The Madison Harvey Jr. papers include photographs, black history newsletters, and funeral programs documenting the life and
professional activities of Madison Harvey Jr. The papers are organized in to three series: photographs, publications, and
funeral programs. The bulk of the collection consists of photographs documenting Harvey’s family, friends and classmates at
Booker T. Washington High School in Tulsa Oklahoma, career as a sailor in the United States Navy in the late 1940s, a surprise
party prepared by his co-workers at the Continuing Education of the Bar, and photographs of businesses making preparations
prior to the Rodney King verdict.
Madison Harvey Jr. (1928-2013) was born on August 27th, 1928 in Colbert, Oklahoma the youngest son of Madison Dyne and Blanche
Harvey. After graduating from Booker T. Washington High School in Tulsa, Oklahoma in 1947, he enlisted in the United States
Navy and served aboard the U.S.S. Eldorado as an electrical technician. After fighting in the Korean War, he was honorably
discharged from the navy and relocated to Oakland, California. He attended Contra Costa College and the University of California
Berkeley and worked as a research assistant at the Chevron Research Corporation for fourteen years. After leaving Chevron,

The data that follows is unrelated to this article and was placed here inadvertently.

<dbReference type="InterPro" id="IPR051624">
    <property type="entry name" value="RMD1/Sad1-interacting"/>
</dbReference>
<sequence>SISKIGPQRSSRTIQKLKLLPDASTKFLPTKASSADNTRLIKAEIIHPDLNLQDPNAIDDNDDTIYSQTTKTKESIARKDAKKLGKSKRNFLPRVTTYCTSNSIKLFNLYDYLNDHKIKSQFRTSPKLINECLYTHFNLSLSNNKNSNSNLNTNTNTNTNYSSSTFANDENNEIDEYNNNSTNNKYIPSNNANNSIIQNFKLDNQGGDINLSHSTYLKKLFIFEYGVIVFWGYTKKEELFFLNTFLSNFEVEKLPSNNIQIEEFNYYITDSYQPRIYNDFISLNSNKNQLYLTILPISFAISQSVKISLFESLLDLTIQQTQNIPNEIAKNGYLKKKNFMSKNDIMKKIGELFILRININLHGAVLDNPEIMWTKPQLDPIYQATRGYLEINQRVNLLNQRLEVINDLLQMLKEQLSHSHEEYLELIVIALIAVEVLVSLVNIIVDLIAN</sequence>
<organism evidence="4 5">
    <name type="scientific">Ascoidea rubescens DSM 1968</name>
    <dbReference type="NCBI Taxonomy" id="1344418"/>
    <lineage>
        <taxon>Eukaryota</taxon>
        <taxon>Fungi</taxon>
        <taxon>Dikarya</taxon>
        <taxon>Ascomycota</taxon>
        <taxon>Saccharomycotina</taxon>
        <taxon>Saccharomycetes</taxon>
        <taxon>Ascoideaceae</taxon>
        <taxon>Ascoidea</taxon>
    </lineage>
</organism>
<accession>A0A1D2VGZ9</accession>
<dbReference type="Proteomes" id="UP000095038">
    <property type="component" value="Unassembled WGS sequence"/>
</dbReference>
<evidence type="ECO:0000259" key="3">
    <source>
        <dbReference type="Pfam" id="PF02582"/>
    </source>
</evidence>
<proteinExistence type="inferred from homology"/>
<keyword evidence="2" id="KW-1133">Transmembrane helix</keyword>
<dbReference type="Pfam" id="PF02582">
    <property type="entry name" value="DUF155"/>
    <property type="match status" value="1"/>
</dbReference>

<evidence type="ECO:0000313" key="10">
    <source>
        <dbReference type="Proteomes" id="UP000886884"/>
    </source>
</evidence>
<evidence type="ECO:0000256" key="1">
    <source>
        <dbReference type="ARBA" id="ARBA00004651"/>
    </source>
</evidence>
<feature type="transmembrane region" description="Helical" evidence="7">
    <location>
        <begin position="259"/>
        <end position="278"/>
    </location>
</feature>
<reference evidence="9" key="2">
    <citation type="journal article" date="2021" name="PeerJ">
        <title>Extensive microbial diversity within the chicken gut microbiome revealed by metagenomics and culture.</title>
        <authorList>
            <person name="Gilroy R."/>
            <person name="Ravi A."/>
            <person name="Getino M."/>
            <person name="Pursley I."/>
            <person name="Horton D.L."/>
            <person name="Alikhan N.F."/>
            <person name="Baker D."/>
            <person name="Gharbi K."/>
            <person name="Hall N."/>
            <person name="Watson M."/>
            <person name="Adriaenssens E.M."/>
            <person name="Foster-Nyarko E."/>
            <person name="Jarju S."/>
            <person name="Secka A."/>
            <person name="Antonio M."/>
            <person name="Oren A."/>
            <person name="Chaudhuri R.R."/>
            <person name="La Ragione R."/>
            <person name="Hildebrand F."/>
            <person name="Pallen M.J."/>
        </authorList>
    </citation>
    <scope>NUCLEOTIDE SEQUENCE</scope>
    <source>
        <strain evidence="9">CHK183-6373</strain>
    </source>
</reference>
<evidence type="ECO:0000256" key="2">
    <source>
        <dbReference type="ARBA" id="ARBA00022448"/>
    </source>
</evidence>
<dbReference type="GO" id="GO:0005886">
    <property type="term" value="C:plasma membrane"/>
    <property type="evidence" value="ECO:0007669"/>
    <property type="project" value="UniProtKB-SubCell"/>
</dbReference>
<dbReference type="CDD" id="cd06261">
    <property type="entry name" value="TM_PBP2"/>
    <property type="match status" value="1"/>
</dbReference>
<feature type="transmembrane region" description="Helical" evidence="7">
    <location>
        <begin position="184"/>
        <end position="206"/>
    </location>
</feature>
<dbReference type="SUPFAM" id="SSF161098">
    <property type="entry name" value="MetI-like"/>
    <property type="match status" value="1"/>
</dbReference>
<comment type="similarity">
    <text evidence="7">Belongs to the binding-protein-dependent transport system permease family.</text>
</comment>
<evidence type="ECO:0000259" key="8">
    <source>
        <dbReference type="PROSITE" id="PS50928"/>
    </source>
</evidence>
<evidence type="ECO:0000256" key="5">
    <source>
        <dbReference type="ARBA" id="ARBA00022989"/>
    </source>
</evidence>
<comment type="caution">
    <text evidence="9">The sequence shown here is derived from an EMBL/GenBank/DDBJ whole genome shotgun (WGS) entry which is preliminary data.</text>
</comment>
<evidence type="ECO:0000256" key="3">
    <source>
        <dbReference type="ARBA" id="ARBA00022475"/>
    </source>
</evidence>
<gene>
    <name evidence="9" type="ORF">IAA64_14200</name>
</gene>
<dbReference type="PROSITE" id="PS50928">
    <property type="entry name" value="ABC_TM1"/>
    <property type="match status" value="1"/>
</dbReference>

he was hired as an insurance agent for the Golden State Mutual Life Insurance Company where he also worked for fourteen years.
Harvey was also an amateur historian and ardent advocate of black history. He was a founding member of the East Bay Negro
Historical Society and was an active member collecting and exhibiting historical material related to African Americans in
the East Bay. Beginning in the 1980s, Harvey also published a monthly newsletter on black history – The Bokchito Herald, and later renamed Madison’s Monthly and The Whip-O-Will – that featured interesting newspaper clippings, quotations, photographs, and obituaries related to black history.
.5 linear feet
(1 box + 1 oversized box)
Permission to publish from the Madison Harvey Jr. Papers must be obtained from the African American Museum & Library at Oakland.
No access restrictions. Collection is open to the public.